Fun Scouting Activities for Halloween

What comes to mind when you think of October? Halloween, of course! What better way to get into the Halloween spirit than with wonderfully themed contests, challenges and crafts?

Here are some fun Halloween activities you can do with your Beaver, Cub or Scout Groups this October.

Pumpkin Carving Contest

My Scouts Group had a pumpkin carving contest a few years ago. It was a little messy but brought a lot of fun to the whole Group. We were fortunate enough to get a donation of around 15 pumpkins for all the Scouts from a local grocery store. When doing this activity, Scouters can participate in the competition as well if there are extra pumpkins, or if there are not enough, the Scouts can pair up. Keep in mind that Scouters must supervise this activity, as carving tools will be put to use.

Another fun tip to keep in mind is that pumpkin seeds can be saved and roasted for future snacks or recipes. I’d suggest, if your meeting space allows, to have the competition outside and lay down some plastic sheets—it will make for a speedier clean up afterwards.

What you’ll need for this activity:

  • A pumpkin for each Scout in the Troop
  • Assorted pumpkin carving tools
  • Plastic bowls for pumpkin guts and seeds
  • Large metal spoons for scooping out the pumpkin guts—plastic spoons will break
  • Markers for drawing designs

What to do:

  1. Lay out all the materials on the ground for the Scouts to see.
  2. Get each Scout to collect a pumpkin and find a spot to work.
  3. Set a time limit for the Scouts to work on their pumpkins. An hour will work well, as they have to clean and carve the pumpkins before they can start working on their designs.
  4. At the end of the hour, tell all the Scouts to put their tools down and start cleaning up the mess.
  5. Once everything has been cleared away, each Scout can present their pumpkin and explain the inspiration behind their design.
  6. You can choose whether or not to have a winner for this competition, but Halloween candy makes a yummy treat for afterwards.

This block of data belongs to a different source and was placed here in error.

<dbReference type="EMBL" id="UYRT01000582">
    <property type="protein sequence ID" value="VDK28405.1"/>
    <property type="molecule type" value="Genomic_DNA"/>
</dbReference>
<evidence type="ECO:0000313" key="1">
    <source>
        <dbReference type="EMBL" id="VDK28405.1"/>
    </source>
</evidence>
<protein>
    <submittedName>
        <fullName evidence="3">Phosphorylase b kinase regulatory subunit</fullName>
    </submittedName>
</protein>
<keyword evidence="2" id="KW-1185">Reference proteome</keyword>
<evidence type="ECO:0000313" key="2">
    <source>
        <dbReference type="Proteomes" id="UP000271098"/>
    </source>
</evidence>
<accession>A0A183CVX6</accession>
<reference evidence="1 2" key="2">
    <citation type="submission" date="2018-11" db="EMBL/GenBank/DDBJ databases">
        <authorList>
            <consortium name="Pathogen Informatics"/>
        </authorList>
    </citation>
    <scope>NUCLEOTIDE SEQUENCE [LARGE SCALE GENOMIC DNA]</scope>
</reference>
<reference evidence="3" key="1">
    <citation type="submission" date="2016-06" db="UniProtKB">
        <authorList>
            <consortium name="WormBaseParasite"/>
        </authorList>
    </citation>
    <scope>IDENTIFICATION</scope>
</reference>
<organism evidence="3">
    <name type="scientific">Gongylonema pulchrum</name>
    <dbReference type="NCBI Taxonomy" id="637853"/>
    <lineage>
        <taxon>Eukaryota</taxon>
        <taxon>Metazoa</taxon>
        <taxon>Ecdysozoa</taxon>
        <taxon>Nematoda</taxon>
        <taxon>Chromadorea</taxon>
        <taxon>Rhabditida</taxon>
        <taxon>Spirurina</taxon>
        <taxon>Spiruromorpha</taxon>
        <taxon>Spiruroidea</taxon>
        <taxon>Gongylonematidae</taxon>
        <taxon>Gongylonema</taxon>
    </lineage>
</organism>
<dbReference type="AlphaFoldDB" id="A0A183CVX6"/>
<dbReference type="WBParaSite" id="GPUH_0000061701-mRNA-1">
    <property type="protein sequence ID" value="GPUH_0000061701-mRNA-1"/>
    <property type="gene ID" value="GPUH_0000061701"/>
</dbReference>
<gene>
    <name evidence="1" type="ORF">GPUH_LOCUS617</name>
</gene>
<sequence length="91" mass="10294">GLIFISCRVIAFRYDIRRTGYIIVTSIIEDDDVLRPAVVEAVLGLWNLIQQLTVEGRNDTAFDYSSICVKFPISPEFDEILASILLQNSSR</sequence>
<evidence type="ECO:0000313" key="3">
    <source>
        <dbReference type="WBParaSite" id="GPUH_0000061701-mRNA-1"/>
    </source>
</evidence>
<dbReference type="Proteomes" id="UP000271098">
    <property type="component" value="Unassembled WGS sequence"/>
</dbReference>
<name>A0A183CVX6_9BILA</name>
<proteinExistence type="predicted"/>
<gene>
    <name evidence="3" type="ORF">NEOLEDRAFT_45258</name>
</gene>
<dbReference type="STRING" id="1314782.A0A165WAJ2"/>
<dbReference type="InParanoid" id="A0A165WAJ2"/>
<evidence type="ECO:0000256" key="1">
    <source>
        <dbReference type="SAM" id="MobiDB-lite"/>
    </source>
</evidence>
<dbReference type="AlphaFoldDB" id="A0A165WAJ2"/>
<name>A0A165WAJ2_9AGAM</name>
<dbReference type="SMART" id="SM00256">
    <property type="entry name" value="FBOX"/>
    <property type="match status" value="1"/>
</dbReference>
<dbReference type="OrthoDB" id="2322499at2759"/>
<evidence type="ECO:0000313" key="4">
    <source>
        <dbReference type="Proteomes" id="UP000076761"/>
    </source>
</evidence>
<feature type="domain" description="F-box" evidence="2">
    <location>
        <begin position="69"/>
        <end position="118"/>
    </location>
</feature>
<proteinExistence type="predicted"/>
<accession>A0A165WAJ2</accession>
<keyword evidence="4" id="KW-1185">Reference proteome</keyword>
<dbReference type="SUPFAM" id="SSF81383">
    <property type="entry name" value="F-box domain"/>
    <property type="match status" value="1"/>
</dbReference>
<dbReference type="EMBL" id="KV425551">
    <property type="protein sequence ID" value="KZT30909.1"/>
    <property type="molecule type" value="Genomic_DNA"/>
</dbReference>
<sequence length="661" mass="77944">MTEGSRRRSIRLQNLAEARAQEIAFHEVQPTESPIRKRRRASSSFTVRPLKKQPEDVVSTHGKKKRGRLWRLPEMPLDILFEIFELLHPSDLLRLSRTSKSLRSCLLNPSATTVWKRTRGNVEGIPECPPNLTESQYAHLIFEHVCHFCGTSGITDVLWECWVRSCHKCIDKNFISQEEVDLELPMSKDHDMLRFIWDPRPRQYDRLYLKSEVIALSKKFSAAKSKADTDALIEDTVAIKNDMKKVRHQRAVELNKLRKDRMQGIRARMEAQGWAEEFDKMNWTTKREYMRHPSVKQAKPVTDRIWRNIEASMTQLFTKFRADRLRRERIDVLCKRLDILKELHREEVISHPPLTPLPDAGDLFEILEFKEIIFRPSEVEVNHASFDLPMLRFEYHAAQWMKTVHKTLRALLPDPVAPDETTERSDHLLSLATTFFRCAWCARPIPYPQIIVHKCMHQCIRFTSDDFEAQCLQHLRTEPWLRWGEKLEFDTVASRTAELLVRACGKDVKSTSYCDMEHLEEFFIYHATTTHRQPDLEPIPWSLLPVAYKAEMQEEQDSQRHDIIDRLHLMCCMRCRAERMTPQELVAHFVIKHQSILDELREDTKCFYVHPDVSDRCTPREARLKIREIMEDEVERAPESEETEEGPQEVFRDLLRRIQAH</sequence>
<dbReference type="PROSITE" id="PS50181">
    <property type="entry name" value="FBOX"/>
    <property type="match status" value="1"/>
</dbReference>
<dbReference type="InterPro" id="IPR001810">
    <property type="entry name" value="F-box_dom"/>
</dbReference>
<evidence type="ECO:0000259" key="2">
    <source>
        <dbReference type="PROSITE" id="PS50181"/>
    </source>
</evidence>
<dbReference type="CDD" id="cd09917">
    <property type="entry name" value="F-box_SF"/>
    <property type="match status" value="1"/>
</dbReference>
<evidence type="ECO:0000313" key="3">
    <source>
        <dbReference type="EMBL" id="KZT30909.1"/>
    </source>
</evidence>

The Jungle Book Costume Challenge

The Cubs section in Scouts Canada gets inspiration from Rudyard Kipling’s The Jungle Book, so why not challenge each of the Cubs to create a costume of one of The Jungle Book characters with a limited amount of time and materials? The amount of materials will be based on how many Cubs are participating in the challenge, and a material limit will also encourage Cubs to be resourceful and inventive with what they have.

What you’ll need:

  • Tape (it doesn’t matter what kind, but avoid duct tape)
  • Multiple pairs of scissors (Scouters must supervise)
  • Assorted colours of construction paper and fabric
  • Markers
  • Glue Sticks
  • Additional materials that can help the Cubs with their creations

What to do:

  1. Lay out all the materials on a table or plastic sheet for the Cubs to see.
  2. Explain the challenge to the Cubs and set a time limit, such as 30 minutes, for them to create their costumes. Remind Cubs that these are all the resources they get and that they will have to share with everyone.
  3. After the time is up, have the Cubs present their designs in a mini runway show.

Monster Mobile

There are lots of fun Halloween crafts for young children to do that can be found online, but I have included one of my favourites here. This craft activity comes from Blippi’s Halloween Craft Ideas for Toddlers. Beavers can get a head start in preparing for this activity by collecting toilet paper rolls in advance—putting sustainability and recycling into practice at the same time.

What you’ll need for this activity:

  • Toilet paper tubes (4-5 per Beaver)
  • Assorted pipe cleaners
  • Construction paper
  • Markers
  • Googly eyes
  • Glue (liquid glue works better but tends to be messier)
  • String

What to do:

  1. Cover or colour the toilet paper tube with construction paper or markers.
  2. Poke a hole through both sides of the tube so that the pipe cleaner arms can be passed through.
  3. Glue on the googly eye(s).
  4. Add optional embellishments such as teeth, fangs, buttons, hats or others, which can be drawn or glued on.
  5. Once all the monsters have been made, cut the same amount of string pieces as you have monsters. Make the pieces of string different lengths so that the monsters will not all be the same height on the mobile.
  6. Take a piece of string and wrap it around the pipe cleaner on the inside of the cardboard roll to secure the string to the monster.
  7. Once you have all the cardboard monsters attached to a string piece, tie the ends of all the string together, and there you have it—a monster mobile!

I hope you’ll be able to do some of these great bonding activities with your Scouts sections this Halloween. Remember that you can share pictures of your fun projects with Scouting youth across Canada by posting on Adventures on the Path. Wishing you a very spooky and spirited Halloween this October!


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